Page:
Changing Lanes (2002)

D: Roger Mitchell
S: Ben Affleck, Samuel L. Jackson

Challenging personal and ethical drama which unfortunately demonstrates cowardice in its resolution in direct proportion to the courage it has shown in plotting and characterisation. The film charts the conflict between two men whose cars collide early one morning on the intersection. One is Ben Affleck (Dogma), a young partner in a successful law firm which has just inherited control of a multi-million dollar charity foundation, much to the chagrin of the founder's granddaughter. The other is Samuel L. Jackson (Star Wars Episode II: Attack of the Clones) a recovering alcoholic insurance salesman on his way to legal proceedings at which his wife is taking custody of his sons in advance of her and their moving out of town. When Affleck refuses to surrender insurance information because he is eager to deliver important papers to a court hearing of his own, Jackson comes into possession of a vital folder of documents which the former has dropped.

Rather than go down some kind of moronic stalker thriller or sensational action flick route, the film proceeds to cleverly and delicately explore the relationship between action and consequence. A tit for tat campaign of attrition begins as the men's respective days seem to get worse and worse. Each man confronts the other with his own lack of consideration (with, of course, an added dose of ill-considered retaliation), leading to a spiral of miscommuncation, misunderstanding, and misdirection which threatens to destroy both of them. Amazingly, joyously, brilliantly, the film manages to keep all of this action on a realistic and convincing level of detail without recourse to caricature, gross exaggeration or things exploding. It builds a powerful and affecting sense of consequence, a world not of hyperbolic narrative, but where events have real and important effects on people's lives and which could, in essence, happen to anyone. In between each upping of the stakes, moments of reflection allow the characters to grow and develop into fully realised human beings with strengths and failings rooted in believable circumstances convincingly represented. The suspense and tension which develops is all the more effective because by the time the film reaches its deliberately anticlimactic climax, a sense of sheer human exhaustion has overwhelmed both the characters and the audience which has come to empathise with them almost completely.

Changing Lanes is an accomplished piece of writing and direction. Mitchell manages to juggle the interrelated storylines with due attention to the characterisation of both key roles, and provides enough space for the rich palette of secondary characters to contribute more than just wallpaper to the plot. The story weaves in themes and issues without stretching, and even manages to work in explicit and implicit references to fate and religion without being heavy handed about it. By the time the two men confront one another in the semi-darkened law offices where Affleck works at the end of a long and tiring day, the film's sense of the traps and paradoxes of contemporary morality is as strong as anything seen in American cinema for some years. When the nominally sleazy and manipulative character played by Sydney Pollack, a senior partner in Affleck's firm (and his father-in-law) says he believes that on the balance of things that he does more harm than good (in spite of defrauding charity and falsifying legal documents), we are reluctantly forced to concede that this is probably true. It is a powerhouse of social and psychological despair on the scale of the darkest of the seventies conspiracy films, only even more rooted in human emotion and therefore all the more powerful.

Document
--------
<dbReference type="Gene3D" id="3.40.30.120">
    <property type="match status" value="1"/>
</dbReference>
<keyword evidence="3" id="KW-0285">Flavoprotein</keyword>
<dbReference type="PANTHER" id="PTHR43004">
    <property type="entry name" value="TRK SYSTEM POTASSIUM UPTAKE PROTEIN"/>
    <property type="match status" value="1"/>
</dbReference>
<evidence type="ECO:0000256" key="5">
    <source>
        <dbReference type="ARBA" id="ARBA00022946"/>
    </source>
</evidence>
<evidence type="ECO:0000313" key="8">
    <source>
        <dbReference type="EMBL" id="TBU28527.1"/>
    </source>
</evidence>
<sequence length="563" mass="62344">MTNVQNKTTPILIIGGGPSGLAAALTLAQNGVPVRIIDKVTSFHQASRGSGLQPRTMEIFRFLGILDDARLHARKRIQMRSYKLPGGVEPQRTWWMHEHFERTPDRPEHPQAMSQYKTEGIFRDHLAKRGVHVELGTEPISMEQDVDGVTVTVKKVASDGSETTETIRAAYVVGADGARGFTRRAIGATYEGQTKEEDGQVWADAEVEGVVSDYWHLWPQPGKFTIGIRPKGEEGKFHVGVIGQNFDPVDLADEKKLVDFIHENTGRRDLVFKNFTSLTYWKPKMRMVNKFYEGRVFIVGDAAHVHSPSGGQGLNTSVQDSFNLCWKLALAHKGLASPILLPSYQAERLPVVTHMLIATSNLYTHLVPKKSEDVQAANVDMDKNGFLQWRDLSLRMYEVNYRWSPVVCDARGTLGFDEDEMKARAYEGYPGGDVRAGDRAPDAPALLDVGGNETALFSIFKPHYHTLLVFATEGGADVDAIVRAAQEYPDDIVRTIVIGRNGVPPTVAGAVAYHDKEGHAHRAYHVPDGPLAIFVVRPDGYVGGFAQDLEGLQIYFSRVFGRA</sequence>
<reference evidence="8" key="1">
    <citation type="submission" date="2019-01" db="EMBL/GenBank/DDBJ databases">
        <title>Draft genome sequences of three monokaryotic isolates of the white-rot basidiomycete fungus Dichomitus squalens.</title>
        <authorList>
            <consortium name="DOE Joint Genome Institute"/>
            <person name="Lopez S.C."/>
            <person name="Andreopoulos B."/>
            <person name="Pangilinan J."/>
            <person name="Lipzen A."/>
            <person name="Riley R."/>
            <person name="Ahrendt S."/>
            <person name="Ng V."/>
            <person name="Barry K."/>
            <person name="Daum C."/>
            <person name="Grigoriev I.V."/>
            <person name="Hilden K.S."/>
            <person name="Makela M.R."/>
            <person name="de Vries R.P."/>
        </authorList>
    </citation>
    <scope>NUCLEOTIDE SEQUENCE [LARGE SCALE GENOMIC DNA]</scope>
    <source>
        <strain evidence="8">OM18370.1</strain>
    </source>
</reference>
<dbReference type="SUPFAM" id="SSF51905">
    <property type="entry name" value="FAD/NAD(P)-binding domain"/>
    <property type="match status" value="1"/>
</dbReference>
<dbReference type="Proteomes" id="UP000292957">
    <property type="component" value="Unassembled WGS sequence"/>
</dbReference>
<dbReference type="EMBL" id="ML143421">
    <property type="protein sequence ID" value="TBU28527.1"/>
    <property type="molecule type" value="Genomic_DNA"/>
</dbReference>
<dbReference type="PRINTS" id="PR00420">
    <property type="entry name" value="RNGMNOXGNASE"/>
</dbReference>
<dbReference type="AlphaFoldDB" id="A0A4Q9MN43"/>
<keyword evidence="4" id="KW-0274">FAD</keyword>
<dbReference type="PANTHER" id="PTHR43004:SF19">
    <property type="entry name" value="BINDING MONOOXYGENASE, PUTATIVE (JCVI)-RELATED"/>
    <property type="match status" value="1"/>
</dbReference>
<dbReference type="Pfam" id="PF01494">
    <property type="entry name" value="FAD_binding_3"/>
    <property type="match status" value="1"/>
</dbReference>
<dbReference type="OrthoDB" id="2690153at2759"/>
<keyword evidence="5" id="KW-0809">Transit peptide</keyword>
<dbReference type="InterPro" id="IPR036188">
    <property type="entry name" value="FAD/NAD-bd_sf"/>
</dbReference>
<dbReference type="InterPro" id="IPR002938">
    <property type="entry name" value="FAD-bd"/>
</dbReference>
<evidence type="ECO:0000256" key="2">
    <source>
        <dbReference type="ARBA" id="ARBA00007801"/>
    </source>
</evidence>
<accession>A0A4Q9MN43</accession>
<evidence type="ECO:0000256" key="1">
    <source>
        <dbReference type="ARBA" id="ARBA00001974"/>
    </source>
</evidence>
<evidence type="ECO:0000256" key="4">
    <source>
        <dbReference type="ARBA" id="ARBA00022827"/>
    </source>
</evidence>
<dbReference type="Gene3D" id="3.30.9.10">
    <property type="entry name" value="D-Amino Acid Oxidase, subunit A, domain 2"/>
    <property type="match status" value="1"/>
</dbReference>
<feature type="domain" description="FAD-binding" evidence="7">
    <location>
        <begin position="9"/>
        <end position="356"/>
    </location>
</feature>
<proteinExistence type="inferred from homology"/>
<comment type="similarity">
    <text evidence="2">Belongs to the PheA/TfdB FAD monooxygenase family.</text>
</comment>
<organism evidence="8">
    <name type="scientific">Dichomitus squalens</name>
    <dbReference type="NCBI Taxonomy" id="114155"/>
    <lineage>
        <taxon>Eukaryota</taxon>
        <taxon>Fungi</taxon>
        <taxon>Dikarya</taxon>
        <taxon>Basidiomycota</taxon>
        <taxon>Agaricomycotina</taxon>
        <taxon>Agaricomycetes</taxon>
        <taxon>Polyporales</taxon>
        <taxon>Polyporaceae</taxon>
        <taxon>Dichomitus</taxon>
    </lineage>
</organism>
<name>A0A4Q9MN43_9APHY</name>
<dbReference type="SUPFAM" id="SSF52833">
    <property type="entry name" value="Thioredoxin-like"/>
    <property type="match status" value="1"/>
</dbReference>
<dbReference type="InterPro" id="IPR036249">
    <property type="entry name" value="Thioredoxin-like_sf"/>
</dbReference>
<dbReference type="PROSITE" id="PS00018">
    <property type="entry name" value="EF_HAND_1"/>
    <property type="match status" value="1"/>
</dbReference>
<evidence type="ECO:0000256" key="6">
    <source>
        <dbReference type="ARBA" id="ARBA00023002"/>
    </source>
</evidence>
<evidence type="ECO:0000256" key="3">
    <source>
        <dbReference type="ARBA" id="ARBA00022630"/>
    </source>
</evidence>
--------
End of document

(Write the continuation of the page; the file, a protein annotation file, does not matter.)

It is truly unfortunate that the film cops out in its last few minutes. Unable or unwilling to leave the film where it sits at this zenith of weary truth, Mitchell and his writers, presumably under the gun of moneymen somewhere, provide an astonishing happy ending which flies in the face of everything we have seen. After constructing such a complex and ambiguous sense of the world in which good and bad are in a state of delicate balance, the film runs screaming home to the cathartic resolution of classic narrative with a set of twists which do no justice to all that has gone before. The challenge to the audience is summarily dropped, as, obviously, the filmmakers expectations of their audience's intelligence were. Everyone loves a happy ending maybe, but sometimes life offers uneasy truces between realisation and resolution. This film reaches a powerful plateau of realisation as Affleck and Jackson sit quietly and realise where their lives have left them and how much each of them has to do before they can find a route to happiness. Rather than allow the audience to go home armed with that uniquely hopeful sense of potential resolution, the film gives it to us, leaving nothing to take away but empty candy wrappers and popcorn kernels.

Review by Harvey O'Brien PhD. copyright 2002.